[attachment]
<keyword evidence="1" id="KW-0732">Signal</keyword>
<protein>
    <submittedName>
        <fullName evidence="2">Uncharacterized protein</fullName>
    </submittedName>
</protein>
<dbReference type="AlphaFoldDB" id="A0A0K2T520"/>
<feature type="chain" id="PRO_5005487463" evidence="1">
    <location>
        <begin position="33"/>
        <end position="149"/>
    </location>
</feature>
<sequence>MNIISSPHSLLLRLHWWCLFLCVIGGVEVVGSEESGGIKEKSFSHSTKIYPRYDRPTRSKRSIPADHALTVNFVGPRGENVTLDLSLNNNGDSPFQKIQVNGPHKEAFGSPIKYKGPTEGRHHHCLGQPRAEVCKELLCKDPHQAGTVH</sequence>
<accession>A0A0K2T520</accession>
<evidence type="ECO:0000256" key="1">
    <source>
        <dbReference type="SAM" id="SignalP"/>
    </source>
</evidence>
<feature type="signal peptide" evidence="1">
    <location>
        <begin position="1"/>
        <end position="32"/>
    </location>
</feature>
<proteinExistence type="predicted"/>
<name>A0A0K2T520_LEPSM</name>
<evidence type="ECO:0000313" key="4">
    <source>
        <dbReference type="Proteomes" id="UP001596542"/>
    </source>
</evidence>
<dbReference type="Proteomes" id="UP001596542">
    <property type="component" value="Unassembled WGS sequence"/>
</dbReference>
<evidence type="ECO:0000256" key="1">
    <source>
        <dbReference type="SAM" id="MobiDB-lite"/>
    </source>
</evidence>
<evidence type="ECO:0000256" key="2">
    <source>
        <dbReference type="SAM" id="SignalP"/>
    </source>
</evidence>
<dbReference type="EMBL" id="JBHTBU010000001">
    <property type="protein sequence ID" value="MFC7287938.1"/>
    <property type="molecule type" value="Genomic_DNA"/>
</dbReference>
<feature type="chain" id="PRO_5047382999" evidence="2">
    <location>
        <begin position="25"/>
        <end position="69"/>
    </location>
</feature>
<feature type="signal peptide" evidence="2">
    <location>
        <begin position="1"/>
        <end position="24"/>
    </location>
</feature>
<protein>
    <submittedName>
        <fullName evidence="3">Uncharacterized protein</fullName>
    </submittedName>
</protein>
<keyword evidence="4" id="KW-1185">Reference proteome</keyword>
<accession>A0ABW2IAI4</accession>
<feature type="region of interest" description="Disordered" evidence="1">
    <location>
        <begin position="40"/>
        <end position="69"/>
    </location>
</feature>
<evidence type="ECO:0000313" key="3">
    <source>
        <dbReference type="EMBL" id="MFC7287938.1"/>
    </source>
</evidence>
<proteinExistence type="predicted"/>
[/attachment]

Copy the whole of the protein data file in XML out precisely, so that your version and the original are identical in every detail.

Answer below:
<keyword evidence="1" id="KW-0732">Signal</keyword>
<protein>
    <submittedName>
        <fullName evidence="2">Uncharacterized protein</fullName>
    </submittedName>
</protein>
<dbReference type="AlphaFoldDB" id="A0A0K2T520"/>
<feature type="chain" id="PRO_5005487463" evidence="1">
    <location>
        <begin position="33"/>
        <end position="149"/>
    </location>
</feature>
<sequence>MNIISSPHSLLLRLHWWCLFLCVIGGVEVVGSEESGGIKEKSFSHSTKIYPRYDRPTRSKRSIPADHALTVNFVGPRGENVTLDLSLNNNGDSPFQKIQVNGPHKEAFGSPIKYKGPTEGRHHHCLGQPRAEVCKELLCKDPHQAGTVH</sequence>
<accession>A0A0K2T520</accession>
<evidence type="ECO:0000256" key="1">
    <source>
        <dbReference type="SAM" id="SignalP"/>
    </source>
</evidence>
<feature type="signal peptide" evidence="1">
    <location>
        <begin position="1"/>
        <end position="32"/>
    </location>
</feature>
<proteinExistence type="predicted"/>
<name>A0A0K2T520_LEPSM</name>
<evidence type="ECO:0000313" key="4">
    <source>
        <dbReference type="Proteomes" id="UP001596542"/>
    </source>
</evidence>
<dbReference type="Proteomes" id="UP001596542">
    <property type="component" value="Unassembled WGS sequence"/>
</dbReference>
<evidence type="ECO:0000256" key="1">
    <source>
        <dbReference type="SAM" id="MobiDB-lite"/>
    </source>
</evidence>
<evidence type="ECO:0000256" key="2">
    <source>
        <dbReference type="SAM" id="SignalP"/>
    </source>
</evidence>
<dbReference type="EMBL" id="JBHTBU010000001">
    <property type="protein sequence ID" value="MFC7287938.1"/>
    <property type="molecule type" value="Genomic_DNA"/>
</dbReference>
<feature type="chain" id="PRO_5047382999" evidence="2">
    <location>
        <begin position="25"/>
        <end position="69"/>
    </location>
</feature>
<feature type="signal peptide" evidence="2">
    <location>
        <begin position="1"/>
        <end position="24"/>
    </location>
</feature>
<protein>
    <submittedName>
        <fullName evidence="3">Uncharacterized protein</fullName>
    </submittedName>
</protein>
<keyword evidence="4" id="KW-1185">Reference proteome</keyword>
<accession>A0ABW2IAI4</accession>
<feature type="region of interest" description="Disordered" evidence="1">
    <location>
        <begin position="40"/>
        <end position="69"/>
    </location>
</feature>
<evidence type="ECO:0000313" key="3">
    <source>
        <dbReference type="EMBL" id="MFC7287938.1"/>
    </source>
</evidence>
<proteinExistence type="predicted"/>